- Excluded from training as you’re going on maternity leave.
- Not being given a promotion because you’re pregnant or on maternity leave.
Marriage and Civil Partnership discrimination, this can happen when a person is treated unfairly because of their marital status or because they are in a civil partnership. Examples of indirect marriage or civil partnership discrimination are:
- A married partner may potentially be able to claim indirect martial discrimination if an employer has a policy or practice that disadvantage married people compared to non-married people
Disability, most relevant to parents and carers roles, they may experience direct and indirect associative disability discrimination. This occurs when they are treated less favourably than someone else because of being associated with a person with a disability.
2. Different types of discrimination
There are different types of discrimination:
Direct discrimination refers to situations where someone is treated less favourably if they’re pregnant, a parent or a carer.
A pregnant woman may have experienced discrimination if they have been intentionally excluded from a training opportunity because they’re pregnant.
Your job is changed unfavourably on your return from leave, as you have been on maternity leave.
Carers may experience direct discrimination by being discouraged to apply or not being given a role because of their caring responsibilities.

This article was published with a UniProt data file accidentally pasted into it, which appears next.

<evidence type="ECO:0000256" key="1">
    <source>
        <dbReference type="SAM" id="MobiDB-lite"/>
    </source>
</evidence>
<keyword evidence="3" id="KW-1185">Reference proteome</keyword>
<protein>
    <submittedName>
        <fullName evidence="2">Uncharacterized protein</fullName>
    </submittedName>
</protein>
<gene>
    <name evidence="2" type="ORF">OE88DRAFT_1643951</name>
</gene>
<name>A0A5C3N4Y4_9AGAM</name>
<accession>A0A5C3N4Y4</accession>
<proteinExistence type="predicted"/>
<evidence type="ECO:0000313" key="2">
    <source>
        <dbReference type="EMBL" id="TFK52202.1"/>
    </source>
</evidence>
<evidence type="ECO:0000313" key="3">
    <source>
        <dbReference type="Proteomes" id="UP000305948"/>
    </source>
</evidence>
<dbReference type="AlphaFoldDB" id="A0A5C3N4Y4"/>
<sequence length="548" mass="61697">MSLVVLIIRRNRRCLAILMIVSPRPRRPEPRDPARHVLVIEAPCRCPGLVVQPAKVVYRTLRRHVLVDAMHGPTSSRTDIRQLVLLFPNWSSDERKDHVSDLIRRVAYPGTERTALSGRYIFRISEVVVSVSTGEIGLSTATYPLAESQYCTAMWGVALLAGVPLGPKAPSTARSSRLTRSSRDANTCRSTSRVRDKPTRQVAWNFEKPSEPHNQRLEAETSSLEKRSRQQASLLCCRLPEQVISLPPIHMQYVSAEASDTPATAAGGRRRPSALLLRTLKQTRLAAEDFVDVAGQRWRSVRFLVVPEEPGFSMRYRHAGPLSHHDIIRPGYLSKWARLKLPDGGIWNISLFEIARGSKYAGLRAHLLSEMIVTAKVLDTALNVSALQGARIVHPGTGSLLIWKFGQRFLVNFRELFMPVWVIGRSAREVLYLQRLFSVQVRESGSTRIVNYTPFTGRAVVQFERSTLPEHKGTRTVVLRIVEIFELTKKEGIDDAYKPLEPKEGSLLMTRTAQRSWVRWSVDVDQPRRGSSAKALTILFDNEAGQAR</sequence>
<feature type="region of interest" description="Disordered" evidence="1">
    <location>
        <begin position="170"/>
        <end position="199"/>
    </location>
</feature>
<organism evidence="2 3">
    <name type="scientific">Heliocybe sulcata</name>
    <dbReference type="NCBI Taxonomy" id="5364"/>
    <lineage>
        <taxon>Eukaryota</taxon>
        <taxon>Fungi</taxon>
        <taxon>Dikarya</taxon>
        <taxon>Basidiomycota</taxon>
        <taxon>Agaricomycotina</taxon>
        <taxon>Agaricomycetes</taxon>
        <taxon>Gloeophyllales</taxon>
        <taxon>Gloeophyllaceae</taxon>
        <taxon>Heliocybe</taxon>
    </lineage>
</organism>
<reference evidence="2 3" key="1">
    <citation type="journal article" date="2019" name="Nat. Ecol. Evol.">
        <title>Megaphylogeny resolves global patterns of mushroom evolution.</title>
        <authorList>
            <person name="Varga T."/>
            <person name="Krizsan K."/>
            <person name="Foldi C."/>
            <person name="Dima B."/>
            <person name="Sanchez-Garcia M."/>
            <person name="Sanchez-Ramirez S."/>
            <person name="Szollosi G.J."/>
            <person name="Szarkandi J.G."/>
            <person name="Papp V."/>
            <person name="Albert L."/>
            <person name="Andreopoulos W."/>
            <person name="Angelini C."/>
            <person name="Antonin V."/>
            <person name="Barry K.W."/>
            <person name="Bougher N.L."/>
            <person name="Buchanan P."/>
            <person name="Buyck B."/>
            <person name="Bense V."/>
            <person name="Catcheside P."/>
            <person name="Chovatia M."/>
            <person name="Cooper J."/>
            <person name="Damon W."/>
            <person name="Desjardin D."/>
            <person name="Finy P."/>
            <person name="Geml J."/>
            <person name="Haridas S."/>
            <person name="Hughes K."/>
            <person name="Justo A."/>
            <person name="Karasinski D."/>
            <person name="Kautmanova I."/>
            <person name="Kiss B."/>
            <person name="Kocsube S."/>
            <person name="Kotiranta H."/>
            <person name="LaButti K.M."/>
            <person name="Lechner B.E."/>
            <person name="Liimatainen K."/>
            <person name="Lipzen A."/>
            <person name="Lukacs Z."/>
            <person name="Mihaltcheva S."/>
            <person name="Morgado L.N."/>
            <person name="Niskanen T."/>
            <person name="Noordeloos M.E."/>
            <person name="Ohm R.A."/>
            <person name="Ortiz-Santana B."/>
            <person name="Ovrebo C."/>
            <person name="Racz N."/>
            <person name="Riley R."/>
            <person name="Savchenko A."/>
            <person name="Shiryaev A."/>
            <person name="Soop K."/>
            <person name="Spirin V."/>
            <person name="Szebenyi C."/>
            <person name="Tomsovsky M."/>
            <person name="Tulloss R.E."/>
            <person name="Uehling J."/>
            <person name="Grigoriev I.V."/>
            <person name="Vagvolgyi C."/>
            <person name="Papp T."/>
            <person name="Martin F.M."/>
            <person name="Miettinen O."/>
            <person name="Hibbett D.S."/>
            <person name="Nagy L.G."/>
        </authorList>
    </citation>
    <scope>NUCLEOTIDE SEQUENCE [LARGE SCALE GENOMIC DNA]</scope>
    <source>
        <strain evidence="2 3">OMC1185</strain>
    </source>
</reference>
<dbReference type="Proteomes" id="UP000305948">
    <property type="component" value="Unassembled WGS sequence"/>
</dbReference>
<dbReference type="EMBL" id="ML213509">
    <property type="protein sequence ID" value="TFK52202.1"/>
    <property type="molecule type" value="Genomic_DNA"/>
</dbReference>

Discrimination by association
This falls under two acts of discrimination; direct associative disability discrimination and indirect associative disability discrimination.
Direct associative disability discrimination
This is when someone is treated unfavourably because they’re associated with someone else who has a disability. For example, if a parent of a disabled child is treated less favourably than a parent of a non-disabled children because they have a disabled child.
Indirect associative disability discrimination
This could occur for parents and carers when an employer requires something of or imposes a working practice that puts those parenting or caring for someone with a disability at a disadvantage compared to those who do not.
For a carer, this could be a change from working from home to being made to go into the office which you’re unable to commit to due to caring responsibilities. As a result of being unable to go into the office, you’re dismissed.
Discrimination by association can also be experienced in pregnancy or maternity if the partner has been discriminated again due to association.
It is indirect discrimination to have a rule, a policy or practice which applies to everyone, however, puts individuals who are pregnant, parents and carers at a disadvantage.
An example of this may be seen if there is a change in service delivery which will include late night and weekend working which negatively impact individuals who are pregnant, parents and carers.
Within recruitment, specifying roles must be full-time, therefore excluding many working parents and carers – this will disproportionately impact women as they tend to be the main carer givers.
Harassment in the workplace occurs when someone makes you feel humiliated, offended or degraded based on your pregnancy, maternity and carer status. This behaviour can include bullying, nicknames and threats.
An example of this could be, if you’re pregnant then people accusing you of having a ‘baby brain’
This is when you’re treated badly because you have made a complaint of being discriminated against due to being pregnant, returning from maternity leave and being a carer.